Last year, Toronto butcher Marlon Pather thought it would be a good idea to drum up traffic at his meat shop by offering 75-per-cent discounts through a number of Internet deal sites.
As more than 20,000 consumers took advantage of the offer, his shop was inundated. Beset by complaints, it was forced to close, later reopening under a different name.
For many small businesses, especially those that are new or struggling, the possibility of hundreds of new customers has made social promotion sites such as Groupon, RDeals, Dealfind and many others very alluring.
Yet as Mr. Pather’s experience illustrates, such sites offer both advantages and challenges in successfully driving revenue growth. “It’s not entirely clear that they’re a good thing for small business,” said Eileen Fischer, director of Entrepreneurial Studies and Family Enterprise at York University’s Schulich School of Business.
“Just being able to produce the quality of product and service that you want to provide can be severely impaired if you’ve got too many consumers coming in the door,” she said, “and this is where it’s particularly problematic for small businesses because they’re often not set up to deal with the impact.”
For some, like Lisa Kozoriz, managing director of Toronto’s The Ten Spot beauty salons, the nine-month promotion she worked out with Groupon in December of 2010 was beneficial.
The Ten Spot had just opened in a new location and Ms. Kozoriz saw the Groupon deal as a way of advertising it to potential new clients. The discount brought in an influx of customers, she said, “and we saw a good amount of retention from that.” As far as revenue is concerned, however, Groupon “offered the deal at quite a reduced rate. So it wasn’t as if we were looking to make money off this,” she pointed out.
Bringing customers to a new dealership was also the main reason Paul Laframboise, manager at Downtown Hyundai in Toronto, offered a car maintenance package worth $85 for just $25 through Rogers Communications Inc’s RDeals.
“There’s certainly an added bonus to being advertised on Rogers radio stations,” he said, “and we took that into consideration in absorbing the cost on this service for $25.” What’s more, he said, customers with older cars will have a chance to see the dealership’s new vehicles when they come in.
Marketing experts acknowledge that social promotion sites do increase traffic, providing consumers with cheap, low-risk opportunities to try out new products and services. But that doesn’t mean those consumers will pick up regularly priced items or services as well.
For Neil McPhedran, president of Green Shag bespoke tailors, the advertising bump his business got last Christmas from participating in an RDeals promotion just as the site launched definitely outweighed any financial gain. “We got more out of that tag-along exposure than the deal itself,” he said.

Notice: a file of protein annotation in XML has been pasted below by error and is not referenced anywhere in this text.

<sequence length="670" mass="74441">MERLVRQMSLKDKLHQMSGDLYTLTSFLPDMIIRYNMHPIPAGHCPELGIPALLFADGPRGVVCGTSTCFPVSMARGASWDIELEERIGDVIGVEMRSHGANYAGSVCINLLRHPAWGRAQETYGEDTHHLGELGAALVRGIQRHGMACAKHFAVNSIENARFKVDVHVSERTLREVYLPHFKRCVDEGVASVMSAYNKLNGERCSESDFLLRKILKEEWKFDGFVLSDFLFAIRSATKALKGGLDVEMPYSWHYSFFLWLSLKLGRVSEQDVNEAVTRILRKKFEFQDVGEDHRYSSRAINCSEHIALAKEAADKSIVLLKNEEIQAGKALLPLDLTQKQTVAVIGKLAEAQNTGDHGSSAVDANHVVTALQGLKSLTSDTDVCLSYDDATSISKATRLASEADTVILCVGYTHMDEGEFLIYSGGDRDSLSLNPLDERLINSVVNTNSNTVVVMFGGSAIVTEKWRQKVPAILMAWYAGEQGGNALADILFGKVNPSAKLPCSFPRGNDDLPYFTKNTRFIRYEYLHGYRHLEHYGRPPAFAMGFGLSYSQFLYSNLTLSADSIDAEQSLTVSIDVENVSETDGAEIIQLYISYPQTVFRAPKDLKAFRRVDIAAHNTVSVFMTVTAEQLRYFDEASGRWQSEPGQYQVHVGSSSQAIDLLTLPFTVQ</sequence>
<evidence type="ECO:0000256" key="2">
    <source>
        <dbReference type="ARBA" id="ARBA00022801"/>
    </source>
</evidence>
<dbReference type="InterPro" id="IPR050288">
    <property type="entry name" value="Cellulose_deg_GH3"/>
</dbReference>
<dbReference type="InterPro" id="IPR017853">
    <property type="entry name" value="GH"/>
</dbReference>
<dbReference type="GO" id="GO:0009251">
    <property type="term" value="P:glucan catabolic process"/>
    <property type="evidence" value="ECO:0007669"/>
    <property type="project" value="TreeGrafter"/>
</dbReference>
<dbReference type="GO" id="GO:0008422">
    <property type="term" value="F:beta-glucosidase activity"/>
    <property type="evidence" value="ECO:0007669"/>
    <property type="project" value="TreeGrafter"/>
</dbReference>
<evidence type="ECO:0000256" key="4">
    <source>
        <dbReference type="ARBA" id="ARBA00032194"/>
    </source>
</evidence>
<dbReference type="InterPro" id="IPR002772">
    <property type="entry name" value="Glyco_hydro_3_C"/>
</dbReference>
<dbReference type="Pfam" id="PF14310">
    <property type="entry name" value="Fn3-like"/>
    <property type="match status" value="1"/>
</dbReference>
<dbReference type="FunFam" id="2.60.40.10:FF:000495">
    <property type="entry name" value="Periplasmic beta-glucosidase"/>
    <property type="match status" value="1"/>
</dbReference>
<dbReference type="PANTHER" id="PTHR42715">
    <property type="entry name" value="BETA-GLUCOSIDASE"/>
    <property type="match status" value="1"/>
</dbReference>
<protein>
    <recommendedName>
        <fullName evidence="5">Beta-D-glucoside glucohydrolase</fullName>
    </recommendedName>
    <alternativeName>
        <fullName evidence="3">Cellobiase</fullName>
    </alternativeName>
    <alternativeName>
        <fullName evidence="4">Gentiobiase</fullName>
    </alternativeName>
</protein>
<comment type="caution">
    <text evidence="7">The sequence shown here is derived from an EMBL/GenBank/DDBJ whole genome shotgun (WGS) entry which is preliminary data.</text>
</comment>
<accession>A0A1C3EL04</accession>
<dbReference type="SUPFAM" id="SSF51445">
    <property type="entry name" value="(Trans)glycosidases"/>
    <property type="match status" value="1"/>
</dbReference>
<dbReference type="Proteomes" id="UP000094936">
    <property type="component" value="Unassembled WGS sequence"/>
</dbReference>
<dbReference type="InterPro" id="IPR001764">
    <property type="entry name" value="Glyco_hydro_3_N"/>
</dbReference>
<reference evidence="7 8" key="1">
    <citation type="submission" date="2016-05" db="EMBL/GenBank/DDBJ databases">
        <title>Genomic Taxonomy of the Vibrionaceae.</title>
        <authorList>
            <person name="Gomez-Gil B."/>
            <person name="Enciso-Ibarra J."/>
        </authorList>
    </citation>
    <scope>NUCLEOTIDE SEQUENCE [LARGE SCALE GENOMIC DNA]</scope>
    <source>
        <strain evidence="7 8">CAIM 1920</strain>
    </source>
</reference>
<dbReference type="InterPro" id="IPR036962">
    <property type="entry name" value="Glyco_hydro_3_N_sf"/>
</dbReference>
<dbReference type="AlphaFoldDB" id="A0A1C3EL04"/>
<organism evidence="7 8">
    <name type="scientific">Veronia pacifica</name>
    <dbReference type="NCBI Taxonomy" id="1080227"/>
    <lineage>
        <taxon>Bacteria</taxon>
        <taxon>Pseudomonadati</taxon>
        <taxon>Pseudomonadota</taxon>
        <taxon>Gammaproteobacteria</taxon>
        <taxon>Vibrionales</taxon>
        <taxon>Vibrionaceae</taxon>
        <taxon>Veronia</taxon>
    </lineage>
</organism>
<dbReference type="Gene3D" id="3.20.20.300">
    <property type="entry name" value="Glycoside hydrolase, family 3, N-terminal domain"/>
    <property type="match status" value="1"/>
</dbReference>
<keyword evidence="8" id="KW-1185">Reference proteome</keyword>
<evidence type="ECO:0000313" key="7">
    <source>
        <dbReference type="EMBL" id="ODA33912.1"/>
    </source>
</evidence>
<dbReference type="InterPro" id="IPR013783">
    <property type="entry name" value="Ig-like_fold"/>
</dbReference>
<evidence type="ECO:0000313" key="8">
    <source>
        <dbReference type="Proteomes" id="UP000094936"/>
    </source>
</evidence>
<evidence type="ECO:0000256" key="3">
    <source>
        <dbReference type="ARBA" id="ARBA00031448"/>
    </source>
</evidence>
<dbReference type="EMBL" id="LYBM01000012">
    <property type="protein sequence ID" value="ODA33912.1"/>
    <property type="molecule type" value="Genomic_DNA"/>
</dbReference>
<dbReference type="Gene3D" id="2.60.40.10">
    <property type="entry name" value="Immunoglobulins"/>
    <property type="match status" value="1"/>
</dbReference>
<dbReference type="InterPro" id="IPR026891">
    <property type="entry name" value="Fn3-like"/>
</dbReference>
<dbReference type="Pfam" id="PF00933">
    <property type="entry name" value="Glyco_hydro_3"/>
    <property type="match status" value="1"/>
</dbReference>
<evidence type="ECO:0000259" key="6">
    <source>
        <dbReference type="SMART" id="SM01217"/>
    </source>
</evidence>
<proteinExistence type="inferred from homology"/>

By offering its line of specially designed cufflinks for $30 instead of the usual price of $80, he added, Green Shag lowered inventory and “drove traffic into the store, that’s for sure.” But half of that $30 went to RDeals, and Mr. McPhedran had to pay a processing fee as well.
While arrangements may vary, most social promotion sites want businesses to offer discounts greater than 50 per cent. The participating company will only receive their share of the sales in increments over a period of time, usually starting after 30 days – and this can play havoc with its cash flow.
For Doug Bruce, vice-president of research at the Canadian Federation of Independent Business, offering deep online discounts “takes away the ability of the small business person to set their own prices. It may be good in the longer term, but in the shorter term, if cash flow is tight, it gives you less flexibility and one less tool to use to boost your cash flow.”
“Generally, small businesses aren’t fat,” Ms. Fischer agreed. “They’re run on thin profit margins, and if you’re doing deep discounting you need to be very clear that you’re not losing money with every sale.”
No one can control how many people will click on a company’s coupon offer. Even if a business owner thinks the price point won’t lose money, he or she may have to bring in extra staff and supplies to meet the demand. The best way to deal with impact on cash flow, Ms. Fischer said, “is capping the number, making sure to put an upper limit on the absolute number of people who can redeem the coupon. If that’s not possible with the site you’re dealing with, then deal with a different site, because that’s where you stand to lose control of your service quality and to lose too much money.”
Small businesses ought to consider daily deal promotions a form of advertising and have funds set aside to meet extra inventory and salary expenses. For Ms. Kozoriz, her company was financially prepared to take a hit on profits from its discount offer. “It was part of the investment in a new shop,” she said.
Indeed, one of the few surveys on the effect of Internet deals on small business showed mixed results in revenues. A United States study of 150 companies using Groupon, carried out by Utpal Dholakia, professor of management at Rice University’s Jones Graduate School of Business, found that 66 per cent of respondents reported profits, while 32 per cent did not.
In the end, Ms. Fischer said, “it’s not a direct way of making money. The only way it makes you money is if you are able to attract and keep new customers.”
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